Byrne didn’t do that in this plot.
It’s interesting to see what Byrne’s plot consisted of. It’s the opposite of decompression, for sure.
That said, I saw a lot of problems with it even before reading the comments section and Jim’s remarks.
While there is room for criticism of Byrne’s choices, both here and what he actually had published later on, I must say this:
Imagine having the kahunas to actually tackle a project like this!
Even back in the mid-80s or so when it happened, Supes had been around for something like fifty years. Now it’s closer to eighty.
And he’s the first superhero, a cultural icon and even the mildest changes ever made to him have caused people to trample baby seals in outrage, and use chihuahuas as boomerangs!
(Okay, maybe not, but close to it.)
Yet Byrne did it. He laid his kahunas on the table, knowing a lot of people were standing around with machetes, and said, “Here it is, here’s my take, it’s probably not perfect but nothing is, and this is the best I can do with it.”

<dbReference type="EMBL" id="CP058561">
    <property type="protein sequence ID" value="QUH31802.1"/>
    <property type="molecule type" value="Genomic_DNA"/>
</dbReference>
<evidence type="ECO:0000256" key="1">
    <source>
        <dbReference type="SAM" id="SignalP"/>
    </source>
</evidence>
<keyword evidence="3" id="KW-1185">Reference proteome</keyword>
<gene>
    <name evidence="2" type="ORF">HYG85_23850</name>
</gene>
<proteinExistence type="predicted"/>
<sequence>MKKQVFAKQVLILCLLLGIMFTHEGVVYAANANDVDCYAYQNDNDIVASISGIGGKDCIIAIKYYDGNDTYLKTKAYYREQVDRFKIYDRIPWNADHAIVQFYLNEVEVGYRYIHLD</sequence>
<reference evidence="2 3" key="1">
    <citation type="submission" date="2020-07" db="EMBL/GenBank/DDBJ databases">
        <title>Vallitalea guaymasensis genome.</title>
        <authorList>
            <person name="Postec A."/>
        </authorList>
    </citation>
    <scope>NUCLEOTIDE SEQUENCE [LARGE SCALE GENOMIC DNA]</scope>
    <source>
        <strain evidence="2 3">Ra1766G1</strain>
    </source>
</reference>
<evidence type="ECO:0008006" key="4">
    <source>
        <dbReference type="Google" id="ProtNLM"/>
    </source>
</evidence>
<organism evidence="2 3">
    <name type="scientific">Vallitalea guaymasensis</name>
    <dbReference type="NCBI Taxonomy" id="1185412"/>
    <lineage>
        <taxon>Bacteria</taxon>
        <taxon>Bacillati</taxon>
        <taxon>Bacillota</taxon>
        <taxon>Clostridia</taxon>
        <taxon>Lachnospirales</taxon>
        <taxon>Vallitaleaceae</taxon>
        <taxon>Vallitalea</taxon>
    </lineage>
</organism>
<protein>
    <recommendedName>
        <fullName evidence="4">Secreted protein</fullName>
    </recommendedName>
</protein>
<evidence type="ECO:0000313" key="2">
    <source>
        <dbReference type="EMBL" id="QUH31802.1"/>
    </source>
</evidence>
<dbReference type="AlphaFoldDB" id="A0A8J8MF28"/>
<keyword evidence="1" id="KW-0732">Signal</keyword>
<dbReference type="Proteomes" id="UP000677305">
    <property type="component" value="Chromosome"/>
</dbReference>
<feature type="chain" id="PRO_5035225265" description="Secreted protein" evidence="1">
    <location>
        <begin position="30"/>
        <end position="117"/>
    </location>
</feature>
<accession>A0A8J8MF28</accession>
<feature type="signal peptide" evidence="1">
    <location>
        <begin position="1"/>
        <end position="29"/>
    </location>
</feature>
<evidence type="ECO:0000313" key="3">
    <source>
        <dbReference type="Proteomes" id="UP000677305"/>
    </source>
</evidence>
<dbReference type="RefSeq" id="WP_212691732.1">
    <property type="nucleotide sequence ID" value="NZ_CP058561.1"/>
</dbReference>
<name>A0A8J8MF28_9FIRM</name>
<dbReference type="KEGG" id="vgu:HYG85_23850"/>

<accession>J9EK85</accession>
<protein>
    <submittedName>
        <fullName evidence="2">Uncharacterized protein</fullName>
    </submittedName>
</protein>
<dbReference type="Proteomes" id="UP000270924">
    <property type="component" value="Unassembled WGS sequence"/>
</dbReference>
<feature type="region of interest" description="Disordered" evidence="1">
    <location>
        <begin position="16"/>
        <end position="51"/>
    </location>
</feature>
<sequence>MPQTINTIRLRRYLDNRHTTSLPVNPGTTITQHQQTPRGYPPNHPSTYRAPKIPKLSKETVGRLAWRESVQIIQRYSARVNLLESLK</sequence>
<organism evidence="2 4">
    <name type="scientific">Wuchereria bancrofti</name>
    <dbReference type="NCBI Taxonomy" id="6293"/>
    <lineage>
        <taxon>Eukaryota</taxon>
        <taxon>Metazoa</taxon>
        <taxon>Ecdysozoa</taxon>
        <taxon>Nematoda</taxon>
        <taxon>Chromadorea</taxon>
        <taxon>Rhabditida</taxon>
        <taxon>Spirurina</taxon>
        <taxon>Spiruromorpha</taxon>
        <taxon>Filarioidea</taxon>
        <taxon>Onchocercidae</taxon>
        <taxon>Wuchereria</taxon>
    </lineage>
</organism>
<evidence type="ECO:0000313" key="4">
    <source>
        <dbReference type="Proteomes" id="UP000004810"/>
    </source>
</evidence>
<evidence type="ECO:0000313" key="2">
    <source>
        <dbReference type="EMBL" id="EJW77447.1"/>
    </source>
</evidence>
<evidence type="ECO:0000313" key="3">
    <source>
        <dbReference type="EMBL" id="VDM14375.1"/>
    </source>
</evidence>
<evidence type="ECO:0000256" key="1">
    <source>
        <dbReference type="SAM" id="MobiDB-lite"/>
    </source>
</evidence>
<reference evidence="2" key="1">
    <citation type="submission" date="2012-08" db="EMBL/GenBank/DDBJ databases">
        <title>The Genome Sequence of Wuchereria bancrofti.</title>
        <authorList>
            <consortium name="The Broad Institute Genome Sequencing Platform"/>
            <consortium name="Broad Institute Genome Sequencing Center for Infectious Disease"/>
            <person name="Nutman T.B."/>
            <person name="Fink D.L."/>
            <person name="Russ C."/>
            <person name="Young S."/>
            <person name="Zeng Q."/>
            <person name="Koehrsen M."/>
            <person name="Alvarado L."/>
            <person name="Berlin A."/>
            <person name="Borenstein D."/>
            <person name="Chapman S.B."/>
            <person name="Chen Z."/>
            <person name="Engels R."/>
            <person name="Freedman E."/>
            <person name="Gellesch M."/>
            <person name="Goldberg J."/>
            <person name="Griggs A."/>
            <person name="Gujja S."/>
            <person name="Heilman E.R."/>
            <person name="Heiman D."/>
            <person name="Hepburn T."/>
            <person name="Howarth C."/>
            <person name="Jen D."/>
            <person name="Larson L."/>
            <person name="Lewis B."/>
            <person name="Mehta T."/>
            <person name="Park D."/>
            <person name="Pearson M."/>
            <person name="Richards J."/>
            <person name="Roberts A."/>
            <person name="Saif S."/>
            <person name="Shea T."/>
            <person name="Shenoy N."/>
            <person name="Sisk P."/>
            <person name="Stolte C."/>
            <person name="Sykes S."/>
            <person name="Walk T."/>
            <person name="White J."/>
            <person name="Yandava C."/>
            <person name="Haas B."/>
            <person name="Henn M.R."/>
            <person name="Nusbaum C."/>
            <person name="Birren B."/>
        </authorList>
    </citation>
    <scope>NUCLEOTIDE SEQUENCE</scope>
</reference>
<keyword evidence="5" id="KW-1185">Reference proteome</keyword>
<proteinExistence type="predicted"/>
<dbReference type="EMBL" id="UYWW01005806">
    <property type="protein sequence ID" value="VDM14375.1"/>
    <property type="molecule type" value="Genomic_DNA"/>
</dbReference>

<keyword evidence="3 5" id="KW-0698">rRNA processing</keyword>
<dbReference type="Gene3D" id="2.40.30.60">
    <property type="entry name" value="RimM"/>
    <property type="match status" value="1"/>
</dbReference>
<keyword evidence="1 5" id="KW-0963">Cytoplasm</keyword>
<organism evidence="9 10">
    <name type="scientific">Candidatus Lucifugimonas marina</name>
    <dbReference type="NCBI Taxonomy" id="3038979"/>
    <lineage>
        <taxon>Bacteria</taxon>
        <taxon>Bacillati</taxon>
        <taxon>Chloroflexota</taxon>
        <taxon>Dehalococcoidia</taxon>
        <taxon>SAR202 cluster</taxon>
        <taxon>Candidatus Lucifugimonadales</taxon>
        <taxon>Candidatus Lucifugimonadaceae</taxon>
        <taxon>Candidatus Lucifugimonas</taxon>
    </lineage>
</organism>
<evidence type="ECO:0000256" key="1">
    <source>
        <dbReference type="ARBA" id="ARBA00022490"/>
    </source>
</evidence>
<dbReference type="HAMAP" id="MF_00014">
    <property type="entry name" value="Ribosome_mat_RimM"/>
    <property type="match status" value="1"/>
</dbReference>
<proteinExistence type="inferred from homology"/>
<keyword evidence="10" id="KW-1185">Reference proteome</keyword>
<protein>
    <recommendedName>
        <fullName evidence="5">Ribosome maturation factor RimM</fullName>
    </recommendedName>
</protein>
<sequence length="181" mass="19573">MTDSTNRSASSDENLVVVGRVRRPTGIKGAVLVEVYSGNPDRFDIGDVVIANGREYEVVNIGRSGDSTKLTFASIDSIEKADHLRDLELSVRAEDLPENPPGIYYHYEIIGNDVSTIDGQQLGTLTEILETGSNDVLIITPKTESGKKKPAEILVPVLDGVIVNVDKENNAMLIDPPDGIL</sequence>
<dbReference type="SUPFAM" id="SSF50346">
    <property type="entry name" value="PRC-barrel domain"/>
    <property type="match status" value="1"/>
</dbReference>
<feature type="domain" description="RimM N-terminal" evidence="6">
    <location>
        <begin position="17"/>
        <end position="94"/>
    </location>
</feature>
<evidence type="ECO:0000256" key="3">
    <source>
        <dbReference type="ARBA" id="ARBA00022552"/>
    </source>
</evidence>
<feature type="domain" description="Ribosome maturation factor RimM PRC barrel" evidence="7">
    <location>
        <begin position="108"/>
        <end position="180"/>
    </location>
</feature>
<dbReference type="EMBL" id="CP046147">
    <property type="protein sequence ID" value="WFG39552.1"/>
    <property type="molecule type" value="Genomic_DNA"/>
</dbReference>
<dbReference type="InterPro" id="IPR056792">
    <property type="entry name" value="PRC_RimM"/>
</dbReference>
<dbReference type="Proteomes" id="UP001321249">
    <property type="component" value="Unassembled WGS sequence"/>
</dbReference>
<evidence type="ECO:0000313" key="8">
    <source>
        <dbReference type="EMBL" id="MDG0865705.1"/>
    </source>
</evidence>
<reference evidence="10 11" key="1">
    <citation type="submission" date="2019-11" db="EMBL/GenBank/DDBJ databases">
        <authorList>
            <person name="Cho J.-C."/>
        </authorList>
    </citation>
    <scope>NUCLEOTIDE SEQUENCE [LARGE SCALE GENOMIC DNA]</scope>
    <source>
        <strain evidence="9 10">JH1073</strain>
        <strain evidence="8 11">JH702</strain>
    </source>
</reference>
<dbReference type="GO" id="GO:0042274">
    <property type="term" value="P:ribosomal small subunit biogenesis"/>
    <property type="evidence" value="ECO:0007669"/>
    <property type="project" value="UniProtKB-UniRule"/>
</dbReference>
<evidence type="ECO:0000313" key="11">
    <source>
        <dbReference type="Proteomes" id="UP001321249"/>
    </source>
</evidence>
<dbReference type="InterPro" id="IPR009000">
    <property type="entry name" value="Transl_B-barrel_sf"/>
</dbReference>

I was briefly contemplating a post saying, “Byrne’s plot sucked, here’s how I’d do it.”
But really…. as I thought about doing that… it overwhelmed me a bit. Even though it’s just Jim and his followers.
I mean, to redo anything and call it Superman… that’s just huge.
One would almost be better off using those changes on an all-new, different character, rather than one as iconic as Supes.
Are there plot holes in Byrne’s plot? Sure. But I trust Jim and John would have hashed them out before anything was drawn, had it ever happened.
The biggest problem with that for me as Jim alluded to is wondering what happens to Lara’s body? It adds an unnecessarily creepy and alien note to the Superman myth to think that his Kryptonian mother is buried somewhere on earth. You’d have to be reminded of it many times because he would naturally want to visit her grave. It also makes the Kents a little too aware of his alien origins. On an emotional level, it badly mars the joyous moment of Kal-El’s arrival on earth and the Kents’ discovery of him. Perhaps even worse, it would have been too tempting for later writers to build a plot around some villain exhuming her body or dissecting it. She probably would have ended up as one of those “Blackest Night” zombies.